Posted on July 24, 2011

What is the proper way to plan for taking advantage of the deceased spouse’s portability exemption amount? I have written previously on portability planning here and here.

In traditional estate planning, the client will create an ABC trust where the A Trust is for the Alive Spouse, the B Trust is for the Buried Spouse, and the C Trust is the leftover amount of the deceased spouse’s remaining property not placed in the B Trust. The C Trust qualifies for the marital deduction so there is no estate tax owed on the first death.

As we have discussed previously, however, for many estates, there is no income tax benefit for using a traditional ABC Trust model in your planning.

Instead, we are recommending that client’s consider having an ACB Trust instead. Technically, we want the trust to be drafted to allow for the making of a Clayton election.

Essentially, all of the deceased spouse’s property is allocated to the C trust. Remember, the C Trust qualifies for the marital deduction so there is no estate tax owed on the first death. It also does not use up any of the deceased spouse’s estate tax exemption. This allows for maximum usage of the estate tax exemption by the Surviving Spouse.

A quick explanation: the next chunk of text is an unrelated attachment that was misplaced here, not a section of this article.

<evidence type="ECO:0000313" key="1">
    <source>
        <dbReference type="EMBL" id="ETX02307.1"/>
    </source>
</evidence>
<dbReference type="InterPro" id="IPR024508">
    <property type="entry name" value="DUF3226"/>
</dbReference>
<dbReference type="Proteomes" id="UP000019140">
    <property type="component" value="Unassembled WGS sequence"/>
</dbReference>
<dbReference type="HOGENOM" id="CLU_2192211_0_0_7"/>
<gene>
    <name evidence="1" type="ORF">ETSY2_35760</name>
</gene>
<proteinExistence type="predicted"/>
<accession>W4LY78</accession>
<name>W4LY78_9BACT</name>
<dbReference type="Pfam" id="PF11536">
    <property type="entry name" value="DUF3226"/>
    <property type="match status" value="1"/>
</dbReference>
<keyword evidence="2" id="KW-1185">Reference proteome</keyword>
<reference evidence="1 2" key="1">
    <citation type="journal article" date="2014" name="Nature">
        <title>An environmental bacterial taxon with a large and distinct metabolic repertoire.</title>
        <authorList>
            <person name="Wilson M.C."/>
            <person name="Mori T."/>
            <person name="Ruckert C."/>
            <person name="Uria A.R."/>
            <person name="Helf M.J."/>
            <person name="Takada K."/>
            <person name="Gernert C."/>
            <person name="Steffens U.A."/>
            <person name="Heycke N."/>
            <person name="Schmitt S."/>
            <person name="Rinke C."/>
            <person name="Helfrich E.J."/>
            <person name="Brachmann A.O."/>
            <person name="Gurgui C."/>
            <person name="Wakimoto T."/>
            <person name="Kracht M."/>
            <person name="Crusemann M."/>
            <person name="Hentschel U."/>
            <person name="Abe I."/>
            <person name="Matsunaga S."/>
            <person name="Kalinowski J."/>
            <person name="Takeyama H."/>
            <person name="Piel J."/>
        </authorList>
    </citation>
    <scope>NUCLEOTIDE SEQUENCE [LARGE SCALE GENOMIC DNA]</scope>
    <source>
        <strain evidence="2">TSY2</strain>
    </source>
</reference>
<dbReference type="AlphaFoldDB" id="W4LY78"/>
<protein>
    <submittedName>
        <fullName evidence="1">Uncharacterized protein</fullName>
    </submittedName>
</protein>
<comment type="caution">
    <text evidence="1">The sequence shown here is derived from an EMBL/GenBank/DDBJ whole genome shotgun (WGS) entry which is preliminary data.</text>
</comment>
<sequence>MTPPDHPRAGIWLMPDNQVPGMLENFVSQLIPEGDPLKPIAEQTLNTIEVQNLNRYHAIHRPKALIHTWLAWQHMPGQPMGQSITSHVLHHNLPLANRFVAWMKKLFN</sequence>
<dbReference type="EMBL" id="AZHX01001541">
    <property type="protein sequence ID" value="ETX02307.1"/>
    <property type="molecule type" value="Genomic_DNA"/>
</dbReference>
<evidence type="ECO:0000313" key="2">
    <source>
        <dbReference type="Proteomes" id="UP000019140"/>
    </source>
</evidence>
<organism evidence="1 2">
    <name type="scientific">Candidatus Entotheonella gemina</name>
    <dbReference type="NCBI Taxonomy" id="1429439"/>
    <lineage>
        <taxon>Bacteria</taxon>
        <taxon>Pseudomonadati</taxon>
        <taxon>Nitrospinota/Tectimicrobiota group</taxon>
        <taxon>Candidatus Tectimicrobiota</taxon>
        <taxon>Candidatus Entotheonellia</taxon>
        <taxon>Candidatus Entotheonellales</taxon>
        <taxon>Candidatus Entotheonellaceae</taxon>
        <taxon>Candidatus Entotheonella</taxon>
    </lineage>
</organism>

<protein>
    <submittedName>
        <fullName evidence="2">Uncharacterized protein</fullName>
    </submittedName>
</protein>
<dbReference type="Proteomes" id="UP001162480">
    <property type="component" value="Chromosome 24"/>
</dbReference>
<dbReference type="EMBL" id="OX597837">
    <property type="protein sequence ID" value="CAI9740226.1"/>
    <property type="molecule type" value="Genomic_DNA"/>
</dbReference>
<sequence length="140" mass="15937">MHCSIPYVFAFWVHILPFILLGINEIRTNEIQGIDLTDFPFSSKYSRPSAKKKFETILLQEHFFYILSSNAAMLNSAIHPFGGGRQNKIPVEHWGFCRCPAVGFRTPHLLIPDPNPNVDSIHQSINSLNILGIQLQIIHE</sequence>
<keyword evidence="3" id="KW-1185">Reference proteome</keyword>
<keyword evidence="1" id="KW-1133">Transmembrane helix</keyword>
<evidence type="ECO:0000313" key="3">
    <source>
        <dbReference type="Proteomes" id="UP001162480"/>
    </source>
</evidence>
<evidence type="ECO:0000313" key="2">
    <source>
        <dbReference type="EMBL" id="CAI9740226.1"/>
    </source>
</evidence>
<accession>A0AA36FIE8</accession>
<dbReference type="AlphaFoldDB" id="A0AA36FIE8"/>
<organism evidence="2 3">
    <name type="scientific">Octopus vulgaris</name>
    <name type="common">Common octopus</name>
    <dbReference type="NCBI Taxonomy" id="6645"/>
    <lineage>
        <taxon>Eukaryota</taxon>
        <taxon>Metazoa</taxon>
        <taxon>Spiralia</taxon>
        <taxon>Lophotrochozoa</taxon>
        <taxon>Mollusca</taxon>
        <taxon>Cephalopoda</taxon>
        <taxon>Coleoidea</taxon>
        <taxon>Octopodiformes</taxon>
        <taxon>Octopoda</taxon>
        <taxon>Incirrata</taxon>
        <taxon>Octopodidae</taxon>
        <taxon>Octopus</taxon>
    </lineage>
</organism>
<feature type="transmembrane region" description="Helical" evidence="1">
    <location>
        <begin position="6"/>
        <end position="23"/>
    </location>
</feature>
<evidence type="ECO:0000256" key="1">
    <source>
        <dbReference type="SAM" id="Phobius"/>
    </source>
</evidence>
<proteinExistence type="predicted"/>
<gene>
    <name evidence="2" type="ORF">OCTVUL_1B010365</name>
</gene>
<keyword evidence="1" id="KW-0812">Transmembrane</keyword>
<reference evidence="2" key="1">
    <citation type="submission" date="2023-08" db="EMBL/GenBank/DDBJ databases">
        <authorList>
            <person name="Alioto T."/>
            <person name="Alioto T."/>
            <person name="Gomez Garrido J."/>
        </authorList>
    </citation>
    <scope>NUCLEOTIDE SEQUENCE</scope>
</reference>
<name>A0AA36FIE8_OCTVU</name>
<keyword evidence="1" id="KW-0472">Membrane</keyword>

The trustee has 15 months from the first spouse’s date of death to claim the marital deduction on a timely filed estate tax return. If the trustee claims the marital deduction, they will also elect portability of the deceased spouses exemption amount on the same return.

If the trustee does not claim the marital deduction on the estate tax return, then the property will be placed in the B trust. Some or all of the deceased spouse’s estate tax exemption will be used. Whatever is not used is still available to be ported over to the surviving spouse.

Using this Clayton Election Strategy gives the surviving spouse maximum flexibility to determine what the best course of action is at the time the decisions matter. Trying to draft an estate plan in today’s ever changing tax climate is like shooting at a moving target and hoping to hit the bullseye.

On the first death, the surviving spouse can take a survey of the assets owned, the tax law in place, and the economic conditions and assumptions going forward to create the best result for themselves and their families at that moment.

This is almost impossible to do today unless clients are going to change and revise their plans every time the law changes beneath them.